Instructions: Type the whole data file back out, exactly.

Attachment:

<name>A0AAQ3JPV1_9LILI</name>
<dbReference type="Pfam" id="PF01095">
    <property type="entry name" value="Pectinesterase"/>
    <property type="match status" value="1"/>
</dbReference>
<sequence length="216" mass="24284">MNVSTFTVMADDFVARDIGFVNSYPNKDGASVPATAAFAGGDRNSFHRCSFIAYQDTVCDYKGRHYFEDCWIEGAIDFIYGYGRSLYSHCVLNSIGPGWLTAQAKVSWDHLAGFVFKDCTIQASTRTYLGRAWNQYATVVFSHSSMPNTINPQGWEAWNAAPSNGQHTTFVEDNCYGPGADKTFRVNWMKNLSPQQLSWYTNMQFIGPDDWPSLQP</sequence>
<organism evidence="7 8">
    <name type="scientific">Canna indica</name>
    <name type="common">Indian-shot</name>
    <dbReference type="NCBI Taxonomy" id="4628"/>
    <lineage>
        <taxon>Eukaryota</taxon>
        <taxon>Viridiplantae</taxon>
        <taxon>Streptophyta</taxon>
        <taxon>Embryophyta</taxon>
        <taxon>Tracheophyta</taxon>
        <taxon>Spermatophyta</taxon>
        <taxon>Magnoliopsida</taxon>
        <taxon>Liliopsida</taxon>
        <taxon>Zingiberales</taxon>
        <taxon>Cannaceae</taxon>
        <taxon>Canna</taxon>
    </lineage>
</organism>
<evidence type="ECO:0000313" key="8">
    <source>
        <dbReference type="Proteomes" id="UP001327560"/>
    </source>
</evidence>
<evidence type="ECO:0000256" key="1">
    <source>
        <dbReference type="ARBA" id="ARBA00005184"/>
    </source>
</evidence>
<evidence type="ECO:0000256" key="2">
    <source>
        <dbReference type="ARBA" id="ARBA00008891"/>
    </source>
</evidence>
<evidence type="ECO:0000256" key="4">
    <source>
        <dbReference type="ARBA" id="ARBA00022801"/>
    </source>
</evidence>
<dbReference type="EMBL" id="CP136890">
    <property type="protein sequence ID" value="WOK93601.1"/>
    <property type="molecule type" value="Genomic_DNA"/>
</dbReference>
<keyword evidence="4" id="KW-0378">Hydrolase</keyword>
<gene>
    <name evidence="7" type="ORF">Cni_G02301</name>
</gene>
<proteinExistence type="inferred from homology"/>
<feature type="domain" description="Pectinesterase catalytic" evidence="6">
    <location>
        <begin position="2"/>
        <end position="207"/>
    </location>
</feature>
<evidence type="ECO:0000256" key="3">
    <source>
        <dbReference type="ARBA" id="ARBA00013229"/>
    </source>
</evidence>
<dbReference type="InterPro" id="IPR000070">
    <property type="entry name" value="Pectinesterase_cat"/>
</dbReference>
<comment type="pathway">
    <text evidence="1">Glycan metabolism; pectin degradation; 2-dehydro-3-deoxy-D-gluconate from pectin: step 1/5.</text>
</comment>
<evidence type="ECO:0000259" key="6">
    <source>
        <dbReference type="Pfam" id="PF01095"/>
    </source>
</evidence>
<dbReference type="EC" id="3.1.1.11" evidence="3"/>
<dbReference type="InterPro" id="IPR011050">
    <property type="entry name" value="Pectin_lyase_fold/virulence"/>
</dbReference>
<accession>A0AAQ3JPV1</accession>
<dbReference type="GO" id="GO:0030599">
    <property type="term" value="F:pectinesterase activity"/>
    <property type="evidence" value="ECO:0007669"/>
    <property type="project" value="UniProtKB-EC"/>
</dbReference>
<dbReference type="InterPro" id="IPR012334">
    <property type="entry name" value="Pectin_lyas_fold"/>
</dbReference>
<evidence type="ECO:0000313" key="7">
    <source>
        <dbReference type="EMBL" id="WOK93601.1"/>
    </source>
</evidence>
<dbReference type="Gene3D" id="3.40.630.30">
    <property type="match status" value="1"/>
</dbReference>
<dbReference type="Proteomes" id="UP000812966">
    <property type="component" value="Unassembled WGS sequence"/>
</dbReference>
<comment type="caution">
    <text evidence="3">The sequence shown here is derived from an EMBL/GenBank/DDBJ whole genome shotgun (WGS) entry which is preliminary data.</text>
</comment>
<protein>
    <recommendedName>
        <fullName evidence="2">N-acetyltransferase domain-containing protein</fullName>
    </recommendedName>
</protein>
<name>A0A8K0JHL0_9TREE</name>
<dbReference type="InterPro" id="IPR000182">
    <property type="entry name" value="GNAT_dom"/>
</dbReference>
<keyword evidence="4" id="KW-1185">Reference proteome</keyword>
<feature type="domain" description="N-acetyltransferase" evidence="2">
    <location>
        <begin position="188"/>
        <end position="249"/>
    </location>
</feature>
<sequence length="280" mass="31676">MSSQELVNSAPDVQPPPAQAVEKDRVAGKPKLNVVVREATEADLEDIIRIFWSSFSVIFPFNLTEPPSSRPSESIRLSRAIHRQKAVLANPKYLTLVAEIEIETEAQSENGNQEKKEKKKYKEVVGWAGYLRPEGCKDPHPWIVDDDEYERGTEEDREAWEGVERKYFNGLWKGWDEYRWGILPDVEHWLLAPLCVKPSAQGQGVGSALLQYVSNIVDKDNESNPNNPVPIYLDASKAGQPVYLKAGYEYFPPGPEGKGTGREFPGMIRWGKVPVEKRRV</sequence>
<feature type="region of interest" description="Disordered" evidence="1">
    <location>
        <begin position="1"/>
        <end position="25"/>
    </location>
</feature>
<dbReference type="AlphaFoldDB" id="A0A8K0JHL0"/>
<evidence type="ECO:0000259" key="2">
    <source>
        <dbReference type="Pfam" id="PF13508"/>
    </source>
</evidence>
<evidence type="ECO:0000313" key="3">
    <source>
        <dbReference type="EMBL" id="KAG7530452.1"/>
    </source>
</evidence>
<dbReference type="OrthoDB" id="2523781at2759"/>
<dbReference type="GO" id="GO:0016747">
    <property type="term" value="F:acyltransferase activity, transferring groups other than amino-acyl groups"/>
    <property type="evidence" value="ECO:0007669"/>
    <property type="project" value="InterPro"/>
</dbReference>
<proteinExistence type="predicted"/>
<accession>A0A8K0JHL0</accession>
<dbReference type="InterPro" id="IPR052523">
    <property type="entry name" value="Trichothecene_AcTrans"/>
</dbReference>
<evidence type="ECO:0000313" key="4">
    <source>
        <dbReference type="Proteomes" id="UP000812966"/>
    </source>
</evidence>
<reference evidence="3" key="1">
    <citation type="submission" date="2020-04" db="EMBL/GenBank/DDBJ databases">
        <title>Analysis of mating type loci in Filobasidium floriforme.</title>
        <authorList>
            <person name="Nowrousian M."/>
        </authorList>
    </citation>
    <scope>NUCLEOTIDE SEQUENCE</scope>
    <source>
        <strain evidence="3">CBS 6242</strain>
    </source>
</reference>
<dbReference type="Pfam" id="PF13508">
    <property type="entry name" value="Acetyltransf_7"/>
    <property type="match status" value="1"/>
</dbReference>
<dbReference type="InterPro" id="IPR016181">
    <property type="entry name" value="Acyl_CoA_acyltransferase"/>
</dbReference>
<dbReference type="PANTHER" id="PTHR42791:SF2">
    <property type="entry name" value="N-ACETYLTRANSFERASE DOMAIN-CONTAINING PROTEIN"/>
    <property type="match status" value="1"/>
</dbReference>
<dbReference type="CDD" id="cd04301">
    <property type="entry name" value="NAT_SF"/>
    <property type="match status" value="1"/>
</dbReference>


<name>A0AAQ3JPV1_9LILI</name>
<dbReference type="Pfam" id="PF01095">
    <property type="entry name" value="Pectinesterase"/>
    <property type="match status" value="1"/>
</dbReference>
<sequence length="216" mass="24284">MNVSTFTVMADDFVARDIGFVNSYPNKDGASVPATAAFAGGDRNSFHRCSFIAYQDTVCDYKGRHYFEDCWIEGAIDFIYGYGRSLYSHCVLNSIGPGWLTAQAKVSWDHLAGFVFKDCTIQASTRTYLGRAWNQYATVVFSHSSMPNTINPQGWEAWNAAPSNGQHTTFVEDNCYGPGADKTFRVNWMKNLSPQQLSWYTNMQFIGPDDWPSLQP</sequence>
<organism evidence="7 8">
    <name type="scientific">Canna indica</name>
    <name type="common">Indian-shot</name>
    <dbReference type="NCBI Taxonomy" id="4628"/>
    <lineage>
        <taxon>Eukaryota</taxon>
        <taxon>Viridiplantae</taxon>
        <taxon>Streptophyta</taxon>
        <taxon>Embryophyta</taxon>
        <taxon>Tracheophyta</taxon>
        <taxon>Spermatophyta</taxon>
        <taxon>Magnoliopsida</taxon>
        <taxon>Liliopsida</taxon>
        <taxon>Zingiberales</taxon>
        <taxon>Cannaceae</taxon>
        <taxon>Canna</taxon>
    </lineage>
</organism>
<evidence type="ECO:0000313" key="8">
    <source>
        <dbReference type="Proteomes" id="UP001327560"/>
    </source>
</evidence>
<evidence type="ECO:0000256" key="1">
    <source>
        <dbReference type="ARBA" id="ARBA00005184"/>
    </source>
</evidence>
<evidence type="ECO:0000256" key="2">
    <source>
        <dbReference type="ARBA" id="ARBA00008891"/>
    </source>
</evidence>
<evidence type="ECO:0000256" key="4">
    <source>
        <dbReference type="ARBA" id="ARBA00022801"/>
    </source>
</evidence>
<dbReference type="EMBL" id="CP136890">
    <property type="protein sequence ID" value="WOK93601.1"/>
    <property type="molecule type" value="Genomic_DNA"/>
</dbReference>
<keyword evidence="4" id="KW-0378">Hydrolase</keyword>
<gene>
    <name evidence="7" type="ORF">Cni_G02301</name>
</gene>
<proteinExistence type="inferred from homology"/>
<feature type="domain" description="Pectinesterase catalytic" evidence="6">
    <location>
        <begin position="2"/>
        <end position="207"/>
    </location>
</feature>
<evidence type="ECO:0000256" key="3">
    <source>
        <dbReference type="ARBA" id="ARBA00013229"/>
    </source>
</evidence>
<dbReference type="InterPro" id="IPR000070">
    <property type="entry name" value="Pectinesterase_cat"/>
</dbReference>
<comment type="pathway">
    <text evidence="1">Glycan metabolism; pectin degradation; 2-dehydro-3-deoxy-D-gluconate from pectin: step 1/5.</text>
</comment>
<evidence type="ECO:0000259" key="6">
    <source>
        <dbReference type="Pfam" id="PF01095"/>
    </source>
</evidence>
<dbReference type="EC" id="3.1.1.11" evidence="3"/>
<dbReference type="InterPro" id="IPR011050">
    <property type="entry name" value="Pectin_lyase_fold/virulence"/>
</dbReference>
<accession>A0AAQ3JPV1</accession>
<dbReference type="GO" id="GO:0030599">
    <property type="term" value="F:pectinesterase activity"/>
    <property type="evidence" value="ECO:0007669"/>
    <property type="project" value="UniProtKB-EC"/>
</dbReference>
<dbReference type="InterPro" id="IPR012334">
    <property type="entry name" value="Pectin_lyas_fold"/>
</dbReference>
<evidence type="ECO:0000313" key="7">
    <source>
        <dbReference type="EMBL" id="WOK93601.1"/>
    </source>
</evidence>
<dbReference type="Gene3D" id="3.40.630.30">
    <property type="match status" value="1"/>
</dbReference>
<dbReference type="Proteomes" id="UP000812966">
    <property type="component" value="Unassembled WGS sequence"/>
</dbReference>
<comment type="caution">
    <text evidence="3">The sequence shown here is derived from an EMBL/GenBank/DDBJ whole genome shotgun (WGS) entry which is preliminary data.</text>
</comment>
<protein>
    <recommendedName>
        <fullName evidence="2">N-acetyltransferase domain-containing protein</fullName>
    </recommendedName>
</protein>
<name>A0A8K0JHL0_9TREE</name>
<dbReference type="InterPro" id="IPR000182">
    <property type="entry name" value="GNAT_dom"/>
</dbReference>
<keyword evidence="4" id="KW-1185">Reference proteome</keyword>
<feature type="domain" description="N-acetyltransferase" evidence="2">
    <location>
        <begin position="188"/>
        <end position="249"/>
    </location>
</feature>
<sequence length="280" mass="31676">MSSQELVNSAPDVQPPPAQAVEKDRVAGKPKLNVVVREATEADLEDIIRIFWSSFSVIFPFNLTEPPSSRPSESIRLSRAIHRQKAVLANPKYLTLVAEIEIETEAQSENGNQEKKEKKKYKEVVGWAGYLRPEGCKDPHPWIVDDDEYERGTEEDREAWEGVERKYFNGLWKGWDEYRWGILPDVEHWLLAPLCVKPSAQGQGVGSALLQYVSNIVDKDNESNPNNPVPIYLDASKAGQPVYLKAGYEYFPPGPEGKGTGREFPGMIRWGKVPVEKRRV</sequence>
<feature type="region of interest" description="Disordered" evidence="1">
    <location>
        <begin position="1"/>
        <end position="25"/>
    </location>
</feature>
<dbReference type="AlphaFoldDB" id="A0A8K0JHL0"/>
<evidence type="ECO:0000259" key="2">
    <source>
        <dbReference type="Pfam" id="PF13508"/>
    </source>
</evidence>
<evidence type="ECO:0000313" key="3">
    <source>
        <dbReference type="EMBL" id="KAG7530452.1"/>
    </source>
</evidence>
<dbReference type="OrthoDB" id="2523781at2759"/>
<dbReference type="GO" id="GO:0016747">
    <property type="term" value="F:acyltransferase activity, transferring groups other than amino-acyl groups"/>
    <property type="evidence" value="ECO:0007669"/>
    <property type="project" value="InterPro"/>
</dbReference>
<proteinExistence type="predicted"/>
<accession>A0A8K0JHL0</accession>
<dbReference type="InterPro" id="IPR052523">
    <property type="entry name" value="Trichothecene_AcTrans"/>
</dbReference>
<evidence type="ECO:0000313" key="4">
    <source>
        <dbReference type="Proteomes" id="UP000812966"/>
    </source>
</evidence>
<reference evidence="3" key="1">
    <citation type="submission" date="2020-04" db="EMBL/GenBank/DDBJ databases">
        <title>Analysis of mating type loci in Filobasidium floriforme.</title>
        <authorList>
            <person name="Nowrousian M."/>
        </authorList>
    </citation>
    <scope>NUCLEOTIDE SEQUENCE</scope>
    <source>
        <strain evidence="3">CBS 6242</strain>
    </source>
</reference>
<dbReference type="Pfam" id="PF13508">
    <property type="entry name" value="Acetyltransf_7"/>
    <property type="match status" value="1"/>
</dbReference>
<dbReference type="InterPro" id="IPR016181">
    <property type="entry name" value="Acyl_CoA_acyltransferase"/>
</dbReference>
<dbReference type="PANTHER" id="PTHR42791:SF2">
    <property type="entry name" value="N-ACETYLTRANSFERASE DOMAIN-CONTAINING PROTEIN"/>
    <property type="match status" value="1"/>
</dbReference>
<dbReference type="CDD" id="cd04301">
    <property type="entry name" value="NAT_SF"/>
    <property type="match status" value="1"/>
</dbReference>